• Most search engines aim to return, at the top of the list, references to those Web pages that represent the closest match to the received search query. To determine whether or not a particular Web page represents a match to the submitted search query, search engines use one or more types of algorithm.
  • It is known, for example, to use an algorithm called the Term Frequency Inverse Document Frequency (TFIDF). The TFIDF algorithm typically ranks Web pages according to the relative frequency of occurrence, within each page, of terms - keywords for example - specified in a search query. This is effectively a measure of the density of relevant terms in each page. The search engine then returns an ordered list of references to Web pages having a density measure above a certain threshold, from that with the highest frequency of occurrence to that with the lowest. However, such a technique is highly susceptible to the practice of "keyword spamming" - the practice of artificially repeating (hidden) terms in order to boost a page's relevance ranking.
  • Another known technique is to use information about hyperlinks between Web pages to help to determine relevance and ranking. Such techniques have been discussed for example in "The Anatomy of a Large-Scale Hypertextual Web Search Engine" by Brin S. & Page, L., Proc. WWW7 - 7th International World Wide Web Conference, Australia, April 1998. Typically, a model is developed whereby often-cited pages are favoured and/or whereby the scores of pages linked-to from the page under consideration are taken into account when scoring that page.
  • However, in both these known techniques, it is often the case that search algorithms fail to rank referenced Web pages in accord with user preferences
  • According to a first aspect of the present invention there is provided a document ranking apparatus, having:
  • an input;
  • measuring means arranged in use to determine, for a document received at the input, the value of each of one or more predetermined metrics;
  • ranking means to calculate, in respect of one or more users, a ranking score for said received document using the values determined by said measuring means;
  • an output to output said ranking score; and
  • training means arranged to accept input by said one or more users and thereby to adjust said ranking means.
  • In information retrieval, an underlying assumption may be made that users are ultimately the best (indeed only) judges of a page's overall quality, including the relevance of its information content, to their search queries. While known search engines may concentrate on the information content of a Web page, user preferences often have as much to do with other measures of quality of a Web page as they do with its apparent information content. However, providing a general measure of the quality of a Web page is difficult to do reliably. This is because other factors, not related to information density, often come into play. Many of these factors are subjective in nature and therefore cannot be readily measured by algorithms such as the TFIDF algorithm.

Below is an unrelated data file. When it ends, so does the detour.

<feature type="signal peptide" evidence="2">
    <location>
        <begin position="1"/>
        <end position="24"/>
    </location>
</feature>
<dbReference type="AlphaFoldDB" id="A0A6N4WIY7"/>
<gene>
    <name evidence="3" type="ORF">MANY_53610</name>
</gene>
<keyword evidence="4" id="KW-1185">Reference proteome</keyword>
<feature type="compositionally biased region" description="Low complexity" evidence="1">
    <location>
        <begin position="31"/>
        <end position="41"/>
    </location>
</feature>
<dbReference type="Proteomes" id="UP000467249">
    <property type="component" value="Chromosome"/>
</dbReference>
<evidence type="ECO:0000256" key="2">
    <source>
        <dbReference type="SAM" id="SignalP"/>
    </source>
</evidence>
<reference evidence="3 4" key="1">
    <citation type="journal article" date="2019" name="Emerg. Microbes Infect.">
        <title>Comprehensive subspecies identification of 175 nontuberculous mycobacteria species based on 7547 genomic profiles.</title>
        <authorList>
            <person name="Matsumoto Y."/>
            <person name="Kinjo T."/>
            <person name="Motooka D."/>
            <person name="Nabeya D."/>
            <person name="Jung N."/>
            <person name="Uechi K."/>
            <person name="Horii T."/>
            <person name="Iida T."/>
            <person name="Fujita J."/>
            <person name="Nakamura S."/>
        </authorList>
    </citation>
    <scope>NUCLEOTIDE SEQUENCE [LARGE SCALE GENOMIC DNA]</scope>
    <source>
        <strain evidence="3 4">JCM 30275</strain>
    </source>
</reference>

• According to embodiments of the present invention, automated learning techniques may be used to construct an algorithm to determine a score for the overall quality of a Web page, the score being more closely aligned to user preferences than may be possible with conventional search engines. An overall quality assessment, going beyond pure measures of information content of the page, may lead to a more appropriate ranking of search results in response to a specific search query.
  • Preferably, different scoring algorithms may be derived in respect of a particular user or group of users.
  • According to a second aspect of the present invention there is provided method for determining a ranking score for a received document, including the steps of:
  • (a) generating, in respect of one or more users, a training data set including, for each document in a predetermined set of one or more documents, a user-determined ranking score and a value for each of one or more predetermined metrics;
  • (b) deriving a scoring algorithm from said training data set for calculating a ranking score using a set of values of said one or more metrics;
  • (c) determining, for the received document, a value for each of said one or more predetermined metrics;
  • (d) inputting the values determined at step (c) into the scoring algorithm derived at step (b) to calculate a ranking score for the received document; and
  • (e) outputting the ranking score.
  • Preferably, at step (b), a set of weightings is derived from the training data set, specific to said one or more users, and the scoring algorithm applies the set of weightings to a set of values to calculate a ranking score. In this way, preferences of a user may be expressed by means of the weightings to be applied to a given set of metric values. Any subsequently presented document may thus be scored by determining, for the document, the value for each of the metrics and then applying the user's current set of weightings to those values.
  • Preferably, a user may input a ranking score for a particular document, the user input being used to update the scoring algorithm and, in particular, the user's set of weightings.
  • According to a third aspect, there is provided a search engine for use in retrieving information stored in a distributed manner, including:
  • searching means for retrieving information according to predetermined search criteria;
  • measuring means to determine values for one or more predetermined metrics applied to said retrieved information;
  • ranking means for ranking the output of said searching means using said determined values;
  • training means for training said ranking means; and
  • output means for outputting information ranked by said ranking means to an operator of said search engine;